DIRECTOR Adam Levins WRITER William Borthwick; Simon Fantauzzo STARS Craig Conway; James Cosmo; Bob Duff DVD 11 April

EstrangedEstranged arguably suffers from a storyline which fades and fizzles into malevolent predictability towards its climax, but the remote and dilapidated estate on which the film is shot is so archaic and atmospheric, the plot itself can comfortably take a supporting role. The narrative, in short, follows January, a young globetrotter forced to return home after a motorcycle accident leaves her wheelchair-bound and with amnesia. Unable to remember her family or why she first fled, our protagonist sleuths for clues to uncover the disturbing truth.

From the opening scenes, you instantly understand that director Adam Levins has a tremendous eye for detail. Inside, the house is fossilised in a nostalgic hue, furnished with elaborate antiques and retro kitsch, reminiscent of the sets and props of Guillermo del Toro in Pan’s Labyrinth and The Orphanage. January’s family and their evocative, foppish attire and eccentric, often surreal behaviour are also part of this wonderfully musty ornamentation. The grounds of the isolated and mysterious country estate, however, are what give Estranged its visual splendour and enduring suspense. The house and its seemingly inescapable perimeter echo the hopelessness and disrepair of the rural manors and disquieting architecture often found in the short stories of Edgar Allan Poe.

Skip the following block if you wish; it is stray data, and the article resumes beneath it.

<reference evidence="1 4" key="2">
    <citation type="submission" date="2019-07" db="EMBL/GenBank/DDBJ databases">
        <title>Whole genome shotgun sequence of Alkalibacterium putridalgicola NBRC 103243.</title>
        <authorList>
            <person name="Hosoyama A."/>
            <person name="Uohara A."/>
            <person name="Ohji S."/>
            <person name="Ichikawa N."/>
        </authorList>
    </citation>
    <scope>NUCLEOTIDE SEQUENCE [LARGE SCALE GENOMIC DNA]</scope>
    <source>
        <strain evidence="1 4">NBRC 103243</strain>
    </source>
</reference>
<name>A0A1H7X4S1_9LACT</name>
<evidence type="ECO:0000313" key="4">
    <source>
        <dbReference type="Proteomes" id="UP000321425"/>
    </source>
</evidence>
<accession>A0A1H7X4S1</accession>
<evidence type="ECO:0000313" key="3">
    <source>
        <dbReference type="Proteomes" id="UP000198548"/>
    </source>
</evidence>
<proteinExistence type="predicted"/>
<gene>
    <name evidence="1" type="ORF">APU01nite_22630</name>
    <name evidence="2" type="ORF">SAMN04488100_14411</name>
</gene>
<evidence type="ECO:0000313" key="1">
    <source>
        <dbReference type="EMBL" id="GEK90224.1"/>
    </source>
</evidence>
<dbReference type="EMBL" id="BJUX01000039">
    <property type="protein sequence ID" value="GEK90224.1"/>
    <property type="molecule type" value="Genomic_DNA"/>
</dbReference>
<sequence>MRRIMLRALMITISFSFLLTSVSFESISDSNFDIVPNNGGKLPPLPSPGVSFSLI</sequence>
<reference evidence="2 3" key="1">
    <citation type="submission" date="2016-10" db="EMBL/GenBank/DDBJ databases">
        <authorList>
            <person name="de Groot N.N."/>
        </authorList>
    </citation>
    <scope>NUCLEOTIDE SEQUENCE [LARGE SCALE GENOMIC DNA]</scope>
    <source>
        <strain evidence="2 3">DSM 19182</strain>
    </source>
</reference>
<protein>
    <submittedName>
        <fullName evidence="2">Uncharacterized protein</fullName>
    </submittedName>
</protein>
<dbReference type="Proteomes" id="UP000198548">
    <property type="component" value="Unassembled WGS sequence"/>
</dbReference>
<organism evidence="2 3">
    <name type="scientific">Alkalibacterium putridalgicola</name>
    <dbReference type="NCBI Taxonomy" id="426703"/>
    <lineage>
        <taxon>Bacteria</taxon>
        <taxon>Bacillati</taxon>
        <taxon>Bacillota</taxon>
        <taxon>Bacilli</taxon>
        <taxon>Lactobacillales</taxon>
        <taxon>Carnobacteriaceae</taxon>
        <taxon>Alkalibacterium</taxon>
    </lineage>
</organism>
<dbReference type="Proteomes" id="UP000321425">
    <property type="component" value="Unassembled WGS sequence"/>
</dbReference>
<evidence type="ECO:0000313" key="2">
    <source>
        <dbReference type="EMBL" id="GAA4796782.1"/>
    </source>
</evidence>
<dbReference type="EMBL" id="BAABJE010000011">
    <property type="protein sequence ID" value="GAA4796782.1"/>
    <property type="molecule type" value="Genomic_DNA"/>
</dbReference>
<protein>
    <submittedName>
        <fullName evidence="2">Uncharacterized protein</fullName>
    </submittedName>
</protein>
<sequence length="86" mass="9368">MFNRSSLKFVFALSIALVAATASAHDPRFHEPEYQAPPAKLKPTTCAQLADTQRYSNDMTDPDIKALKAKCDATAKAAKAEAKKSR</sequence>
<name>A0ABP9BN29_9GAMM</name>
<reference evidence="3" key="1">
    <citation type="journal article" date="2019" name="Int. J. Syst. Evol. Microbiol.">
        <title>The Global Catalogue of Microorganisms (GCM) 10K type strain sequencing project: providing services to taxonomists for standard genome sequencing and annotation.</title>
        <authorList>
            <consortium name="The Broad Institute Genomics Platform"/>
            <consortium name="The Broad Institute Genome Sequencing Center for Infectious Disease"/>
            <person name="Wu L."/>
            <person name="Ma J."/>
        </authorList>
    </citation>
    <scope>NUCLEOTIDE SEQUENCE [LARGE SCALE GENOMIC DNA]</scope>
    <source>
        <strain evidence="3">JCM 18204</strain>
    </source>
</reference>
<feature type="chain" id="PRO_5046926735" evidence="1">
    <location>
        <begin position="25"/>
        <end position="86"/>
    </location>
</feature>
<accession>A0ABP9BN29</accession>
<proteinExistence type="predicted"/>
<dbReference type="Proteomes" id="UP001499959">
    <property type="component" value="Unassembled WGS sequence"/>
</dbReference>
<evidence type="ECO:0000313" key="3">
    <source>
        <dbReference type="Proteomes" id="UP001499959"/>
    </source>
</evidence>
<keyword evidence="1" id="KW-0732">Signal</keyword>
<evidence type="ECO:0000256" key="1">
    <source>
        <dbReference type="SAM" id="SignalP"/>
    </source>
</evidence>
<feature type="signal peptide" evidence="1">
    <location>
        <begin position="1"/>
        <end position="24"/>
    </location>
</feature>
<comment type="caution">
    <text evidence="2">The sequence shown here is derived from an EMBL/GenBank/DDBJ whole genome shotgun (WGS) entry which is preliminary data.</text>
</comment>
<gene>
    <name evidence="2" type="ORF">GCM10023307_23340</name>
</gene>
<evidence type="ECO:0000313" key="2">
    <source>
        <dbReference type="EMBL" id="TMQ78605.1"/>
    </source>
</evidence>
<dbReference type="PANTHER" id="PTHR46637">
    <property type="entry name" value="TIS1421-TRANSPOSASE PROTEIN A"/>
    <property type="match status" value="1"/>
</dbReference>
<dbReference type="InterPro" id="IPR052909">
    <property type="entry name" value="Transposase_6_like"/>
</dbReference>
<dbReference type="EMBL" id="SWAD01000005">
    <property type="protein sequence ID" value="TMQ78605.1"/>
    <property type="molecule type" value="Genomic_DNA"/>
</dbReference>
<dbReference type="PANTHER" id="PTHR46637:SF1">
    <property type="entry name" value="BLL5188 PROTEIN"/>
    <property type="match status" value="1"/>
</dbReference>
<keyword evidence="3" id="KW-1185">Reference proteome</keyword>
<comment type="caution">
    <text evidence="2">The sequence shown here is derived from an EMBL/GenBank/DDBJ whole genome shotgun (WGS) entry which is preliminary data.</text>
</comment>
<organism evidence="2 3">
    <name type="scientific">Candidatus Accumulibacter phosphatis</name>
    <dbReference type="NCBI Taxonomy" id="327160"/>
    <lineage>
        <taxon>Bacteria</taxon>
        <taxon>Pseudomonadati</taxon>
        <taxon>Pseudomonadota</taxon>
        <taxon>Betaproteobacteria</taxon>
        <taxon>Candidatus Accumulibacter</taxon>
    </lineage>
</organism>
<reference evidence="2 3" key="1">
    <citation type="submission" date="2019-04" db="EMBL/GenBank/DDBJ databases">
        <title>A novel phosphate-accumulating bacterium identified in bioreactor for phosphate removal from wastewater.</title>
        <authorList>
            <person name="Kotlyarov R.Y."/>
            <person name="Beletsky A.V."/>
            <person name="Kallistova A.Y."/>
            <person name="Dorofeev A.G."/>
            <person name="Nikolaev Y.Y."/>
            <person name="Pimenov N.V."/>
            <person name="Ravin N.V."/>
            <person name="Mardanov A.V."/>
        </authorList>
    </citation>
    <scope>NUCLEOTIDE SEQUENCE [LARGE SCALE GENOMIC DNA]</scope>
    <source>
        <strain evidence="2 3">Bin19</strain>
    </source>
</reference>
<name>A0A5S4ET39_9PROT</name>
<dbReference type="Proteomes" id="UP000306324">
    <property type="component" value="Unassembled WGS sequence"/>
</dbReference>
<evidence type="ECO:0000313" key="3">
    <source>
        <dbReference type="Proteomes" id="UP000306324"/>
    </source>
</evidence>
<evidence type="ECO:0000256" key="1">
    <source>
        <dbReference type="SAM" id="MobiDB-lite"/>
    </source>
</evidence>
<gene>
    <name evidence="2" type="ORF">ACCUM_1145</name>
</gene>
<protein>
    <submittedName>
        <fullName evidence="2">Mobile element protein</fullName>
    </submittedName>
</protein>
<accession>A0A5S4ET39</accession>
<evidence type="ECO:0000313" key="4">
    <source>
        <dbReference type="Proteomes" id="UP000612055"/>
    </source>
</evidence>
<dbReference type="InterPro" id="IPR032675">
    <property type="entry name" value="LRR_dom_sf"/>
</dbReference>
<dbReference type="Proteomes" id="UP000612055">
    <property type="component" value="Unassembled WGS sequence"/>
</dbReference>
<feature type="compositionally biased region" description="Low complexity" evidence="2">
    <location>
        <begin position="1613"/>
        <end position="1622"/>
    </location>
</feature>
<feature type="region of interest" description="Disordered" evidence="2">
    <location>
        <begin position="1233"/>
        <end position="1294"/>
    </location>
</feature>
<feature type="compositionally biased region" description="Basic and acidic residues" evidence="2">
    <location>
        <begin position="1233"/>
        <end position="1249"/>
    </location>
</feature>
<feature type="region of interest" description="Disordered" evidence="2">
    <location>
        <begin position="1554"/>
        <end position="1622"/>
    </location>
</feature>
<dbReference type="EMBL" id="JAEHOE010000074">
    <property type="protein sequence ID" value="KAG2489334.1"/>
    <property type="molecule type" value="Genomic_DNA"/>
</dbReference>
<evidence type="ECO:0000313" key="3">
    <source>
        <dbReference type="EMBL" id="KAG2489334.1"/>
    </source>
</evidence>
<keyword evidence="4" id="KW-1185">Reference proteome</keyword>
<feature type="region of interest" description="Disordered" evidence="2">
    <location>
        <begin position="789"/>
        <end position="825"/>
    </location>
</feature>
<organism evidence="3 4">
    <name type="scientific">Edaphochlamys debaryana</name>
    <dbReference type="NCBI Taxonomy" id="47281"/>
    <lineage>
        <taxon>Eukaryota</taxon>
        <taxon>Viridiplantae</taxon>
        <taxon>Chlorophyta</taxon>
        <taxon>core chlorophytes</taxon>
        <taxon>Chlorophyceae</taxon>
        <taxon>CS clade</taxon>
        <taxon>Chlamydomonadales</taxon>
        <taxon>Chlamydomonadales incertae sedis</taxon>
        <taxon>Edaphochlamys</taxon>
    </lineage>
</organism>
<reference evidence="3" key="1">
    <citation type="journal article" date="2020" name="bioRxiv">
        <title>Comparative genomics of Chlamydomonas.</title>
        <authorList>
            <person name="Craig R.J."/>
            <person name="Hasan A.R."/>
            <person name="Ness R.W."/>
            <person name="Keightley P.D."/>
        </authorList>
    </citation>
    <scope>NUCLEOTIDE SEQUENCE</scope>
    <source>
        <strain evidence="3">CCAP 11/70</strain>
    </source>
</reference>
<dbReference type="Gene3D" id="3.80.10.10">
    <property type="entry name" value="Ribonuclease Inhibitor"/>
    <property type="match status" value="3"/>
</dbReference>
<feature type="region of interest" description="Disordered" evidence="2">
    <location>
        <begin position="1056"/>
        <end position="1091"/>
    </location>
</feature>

In The Fall of the House of Usher, the narrator recalls: “I know not how it was — but, with the first glimpse of the building, a sense of insufferable gloom pervaded my spirit.” A similar description can be found in William Wilson: “The house, I have said, was old and irregular. The grounds were extensive, and a high and solid brick wall, topped with mortar and broken glass, encompassed the whole.” That sentiment of entrapment can be extracted from The Masque of the Red Death too: “The wall had gates of iron. The courtiers, having entered, brought furnaces and massy hammers and welded the bolts. They resolved to leave means neither of ingress or egress to the sudden impulses of frenzy or of despair from within.”

Ultimately, Estranged is blessed with an intriguing backdrop and strong performances, however the storyline never fully utilises these locked rooms, Victorian ruins and curious characters. Yes, Estranged could have been so much more, but it’s still an alluring watch which bursts with style and vengeful violence.

Posted by Jim Reader

Jim is a London-based journalist who has worked for a number of titles, including Bizarre, Loaded, Vogue, Boxing News and the Daily Sport. He graduated from The University of Nottingham in 2009 and became a Master of Research in American Literature in 2010.